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U.S. bobsledder calls track 'stupid fast'

WHISTLER, British Columbia - Calling the Olympic sliding track "stupid fast," American women's bobsledder Shauna Rohbock said the venue where a luger was killed last week could generate speeds that are too dangerous for racing.

"It's just so fast," Rohbock said Friday night, later adding, "I think they went a little overboard on this track."

In an interview with The Associated Press, the silver medalist at the 2006 Turin Games said she has felt this way since testing out the course for the first time nearly two years ago.

Rohbock said speeds in the final turns of the 16-curve track were pushing the boundaries of what she thought she could handle.

"I wish everybody knew what we saw at the bottom," Rohbock said. "Your brain almost can't catch up with what your hands need to do. I think at some point it's going to exceed that and that's when problems will happen."

Asked if she has ever experienced speeds similar to the ones on Whistler's track, she said, "Never." "St. Moritz is one of the fastest tracks, but it's spread out. I think the problem here is the curves are back to back in the bottom. They are really close and with the speed and having them back to back as soon as you get in trouble it just multiplies, and then it's trouble."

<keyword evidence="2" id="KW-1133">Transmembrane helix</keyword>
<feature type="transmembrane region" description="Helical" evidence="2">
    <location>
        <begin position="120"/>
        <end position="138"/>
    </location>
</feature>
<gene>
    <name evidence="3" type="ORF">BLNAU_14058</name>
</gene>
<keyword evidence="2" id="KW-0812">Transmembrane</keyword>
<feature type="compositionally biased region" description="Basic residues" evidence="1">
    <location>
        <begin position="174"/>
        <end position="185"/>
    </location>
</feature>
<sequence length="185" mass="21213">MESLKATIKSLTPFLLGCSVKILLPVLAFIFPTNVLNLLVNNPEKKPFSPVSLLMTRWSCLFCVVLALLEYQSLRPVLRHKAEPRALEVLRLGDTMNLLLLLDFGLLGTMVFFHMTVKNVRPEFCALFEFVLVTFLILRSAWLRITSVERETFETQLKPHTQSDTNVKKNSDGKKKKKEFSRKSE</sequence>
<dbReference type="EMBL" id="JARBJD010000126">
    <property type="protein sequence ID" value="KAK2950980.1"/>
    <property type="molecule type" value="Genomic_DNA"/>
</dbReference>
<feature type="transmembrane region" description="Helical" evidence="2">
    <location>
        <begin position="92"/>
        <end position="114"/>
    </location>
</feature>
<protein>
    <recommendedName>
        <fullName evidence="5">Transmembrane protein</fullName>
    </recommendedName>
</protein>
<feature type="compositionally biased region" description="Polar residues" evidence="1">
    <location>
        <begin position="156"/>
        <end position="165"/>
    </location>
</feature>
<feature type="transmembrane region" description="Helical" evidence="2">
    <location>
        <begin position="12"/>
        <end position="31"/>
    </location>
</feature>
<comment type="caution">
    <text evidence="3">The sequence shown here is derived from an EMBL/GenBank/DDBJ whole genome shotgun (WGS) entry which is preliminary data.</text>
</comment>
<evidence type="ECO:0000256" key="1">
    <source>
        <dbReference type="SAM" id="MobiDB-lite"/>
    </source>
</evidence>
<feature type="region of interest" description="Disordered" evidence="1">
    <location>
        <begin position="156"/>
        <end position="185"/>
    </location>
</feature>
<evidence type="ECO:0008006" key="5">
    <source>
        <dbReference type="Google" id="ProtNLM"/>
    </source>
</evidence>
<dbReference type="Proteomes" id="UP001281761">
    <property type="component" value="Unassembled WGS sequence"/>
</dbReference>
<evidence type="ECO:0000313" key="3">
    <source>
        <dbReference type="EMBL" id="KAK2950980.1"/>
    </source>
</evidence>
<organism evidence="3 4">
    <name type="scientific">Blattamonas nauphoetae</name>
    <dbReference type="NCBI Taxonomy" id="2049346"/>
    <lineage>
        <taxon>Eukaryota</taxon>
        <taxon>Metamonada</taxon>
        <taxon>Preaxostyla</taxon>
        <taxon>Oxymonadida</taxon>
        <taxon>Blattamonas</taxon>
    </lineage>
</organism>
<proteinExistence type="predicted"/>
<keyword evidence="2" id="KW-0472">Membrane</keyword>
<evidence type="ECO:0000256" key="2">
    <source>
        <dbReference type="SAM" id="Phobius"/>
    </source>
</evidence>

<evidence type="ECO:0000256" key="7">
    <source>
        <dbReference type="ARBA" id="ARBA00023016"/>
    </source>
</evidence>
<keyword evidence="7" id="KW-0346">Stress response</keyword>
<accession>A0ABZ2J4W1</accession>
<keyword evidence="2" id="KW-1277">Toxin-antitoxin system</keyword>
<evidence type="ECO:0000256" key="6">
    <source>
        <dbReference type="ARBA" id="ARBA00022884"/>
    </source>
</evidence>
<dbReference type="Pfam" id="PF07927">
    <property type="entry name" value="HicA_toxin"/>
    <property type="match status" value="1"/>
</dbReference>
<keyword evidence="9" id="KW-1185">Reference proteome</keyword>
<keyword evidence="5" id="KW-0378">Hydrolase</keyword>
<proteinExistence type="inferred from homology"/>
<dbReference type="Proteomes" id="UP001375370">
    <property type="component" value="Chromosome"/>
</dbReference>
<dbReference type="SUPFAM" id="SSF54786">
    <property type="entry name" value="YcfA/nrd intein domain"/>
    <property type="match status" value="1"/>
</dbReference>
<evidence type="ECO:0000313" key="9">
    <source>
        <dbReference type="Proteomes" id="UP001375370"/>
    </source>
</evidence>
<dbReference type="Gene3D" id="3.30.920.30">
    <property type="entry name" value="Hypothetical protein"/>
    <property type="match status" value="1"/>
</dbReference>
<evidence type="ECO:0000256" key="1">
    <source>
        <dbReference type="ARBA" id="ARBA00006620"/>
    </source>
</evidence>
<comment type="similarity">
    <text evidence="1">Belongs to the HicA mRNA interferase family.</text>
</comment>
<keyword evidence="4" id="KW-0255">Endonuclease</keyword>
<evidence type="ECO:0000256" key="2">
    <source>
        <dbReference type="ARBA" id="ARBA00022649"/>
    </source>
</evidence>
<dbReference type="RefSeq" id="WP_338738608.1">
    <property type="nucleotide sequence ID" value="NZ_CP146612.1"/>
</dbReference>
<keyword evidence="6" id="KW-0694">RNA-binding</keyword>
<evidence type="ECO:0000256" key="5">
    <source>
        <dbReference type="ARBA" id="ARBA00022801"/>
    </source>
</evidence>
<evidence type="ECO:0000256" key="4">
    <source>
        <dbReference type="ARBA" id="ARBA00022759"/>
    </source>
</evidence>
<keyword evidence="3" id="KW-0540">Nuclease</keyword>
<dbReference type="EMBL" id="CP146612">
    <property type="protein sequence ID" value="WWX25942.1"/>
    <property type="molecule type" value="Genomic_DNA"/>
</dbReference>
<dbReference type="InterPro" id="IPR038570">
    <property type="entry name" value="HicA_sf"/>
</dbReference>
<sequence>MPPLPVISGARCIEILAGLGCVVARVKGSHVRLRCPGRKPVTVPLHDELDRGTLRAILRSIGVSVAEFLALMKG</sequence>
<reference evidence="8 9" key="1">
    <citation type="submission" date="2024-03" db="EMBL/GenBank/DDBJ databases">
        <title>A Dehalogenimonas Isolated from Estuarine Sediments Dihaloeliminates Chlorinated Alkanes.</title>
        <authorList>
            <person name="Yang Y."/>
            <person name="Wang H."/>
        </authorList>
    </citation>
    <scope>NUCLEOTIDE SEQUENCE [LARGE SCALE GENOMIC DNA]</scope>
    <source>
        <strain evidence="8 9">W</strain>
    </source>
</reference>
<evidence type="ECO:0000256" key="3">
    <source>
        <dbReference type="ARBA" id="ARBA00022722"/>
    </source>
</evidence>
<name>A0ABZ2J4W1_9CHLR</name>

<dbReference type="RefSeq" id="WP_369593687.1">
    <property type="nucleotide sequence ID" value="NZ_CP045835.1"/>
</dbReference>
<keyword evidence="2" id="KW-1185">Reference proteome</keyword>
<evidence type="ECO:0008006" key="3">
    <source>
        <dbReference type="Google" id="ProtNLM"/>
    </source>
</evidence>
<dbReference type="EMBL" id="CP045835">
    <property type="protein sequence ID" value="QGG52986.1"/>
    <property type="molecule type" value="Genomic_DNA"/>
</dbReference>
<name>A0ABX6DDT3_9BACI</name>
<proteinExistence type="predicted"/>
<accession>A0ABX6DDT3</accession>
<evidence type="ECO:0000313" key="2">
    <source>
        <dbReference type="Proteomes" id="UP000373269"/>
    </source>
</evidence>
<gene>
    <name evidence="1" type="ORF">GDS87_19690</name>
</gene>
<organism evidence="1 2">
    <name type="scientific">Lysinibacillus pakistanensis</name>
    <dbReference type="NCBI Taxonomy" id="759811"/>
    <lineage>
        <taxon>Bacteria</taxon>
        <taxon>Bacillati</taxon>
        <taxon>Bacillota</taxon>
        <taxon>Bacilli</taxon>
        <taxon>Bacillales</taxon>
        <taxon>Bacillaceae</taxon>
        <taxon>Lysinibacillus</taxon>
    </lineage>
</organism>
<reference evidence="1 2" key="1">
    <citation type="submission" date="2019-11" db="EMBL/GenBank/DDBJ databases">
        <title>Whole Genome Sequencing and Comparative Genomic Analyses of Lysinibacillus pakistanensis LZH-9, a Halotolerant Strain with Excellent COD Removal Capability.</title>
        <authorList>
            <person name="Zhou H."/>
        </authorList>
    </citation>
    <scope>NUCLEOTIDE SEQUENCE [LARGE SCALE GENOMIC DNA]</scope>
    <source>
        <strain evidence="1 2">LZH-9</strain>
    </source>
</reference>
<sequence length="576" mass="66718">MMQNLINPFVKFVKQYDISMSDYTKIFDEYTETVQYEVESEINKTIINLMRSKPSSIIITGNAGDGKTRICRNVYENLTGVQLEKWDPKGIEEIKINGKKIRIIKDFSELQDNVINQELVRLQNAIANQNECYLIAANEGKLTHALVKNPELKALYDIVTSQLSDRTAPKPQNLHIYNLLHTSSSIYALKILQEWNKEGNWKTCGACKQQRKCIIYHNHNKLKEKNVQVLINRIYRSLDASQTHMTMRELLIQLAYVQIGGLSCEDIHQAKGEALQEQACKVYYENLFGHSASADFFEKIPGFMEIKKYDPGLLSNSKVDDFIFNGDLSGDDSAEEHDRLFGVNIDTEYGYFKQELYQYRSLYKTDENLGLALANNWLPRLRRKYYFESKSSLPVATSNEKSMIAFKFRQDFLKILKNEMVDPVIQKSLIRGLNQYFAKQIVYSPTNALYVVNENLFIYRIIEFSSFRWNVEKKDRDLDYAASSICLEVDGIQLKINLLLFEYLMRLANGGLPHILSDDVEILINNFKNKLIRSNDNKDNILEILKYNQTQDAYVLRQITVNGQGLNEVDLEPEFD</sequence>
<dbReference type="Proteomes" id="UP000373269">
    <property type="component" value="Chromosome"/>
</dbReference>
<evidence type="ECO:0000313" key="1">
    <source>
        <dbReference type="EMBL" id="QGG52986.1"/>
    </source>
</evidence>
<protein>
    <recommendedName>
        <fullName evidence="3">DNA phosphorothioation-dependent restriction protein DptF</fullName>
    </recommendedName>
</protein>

Rohbock and many of the women's bobsled ders who will compete on the track next week got their first on-ice look at the facility during a supplemental training session Friday night. The extra session was added by international officials earlier this week to help racers familiarize themselves with the demanding track. The session was added following the death of Georgian luger Nodar Kumarishtavili, who was killed when he lost control of his sled in the final curve.

Of the 14 drivers who made themselves available after training Saturday, only one - American Erin Pac - said she didn't feel completely safe on the ice. Pac, though, also said that while the course is "definitely a challenge," high speed is "part of the sport." She also said she had no reservations about competing on the track.

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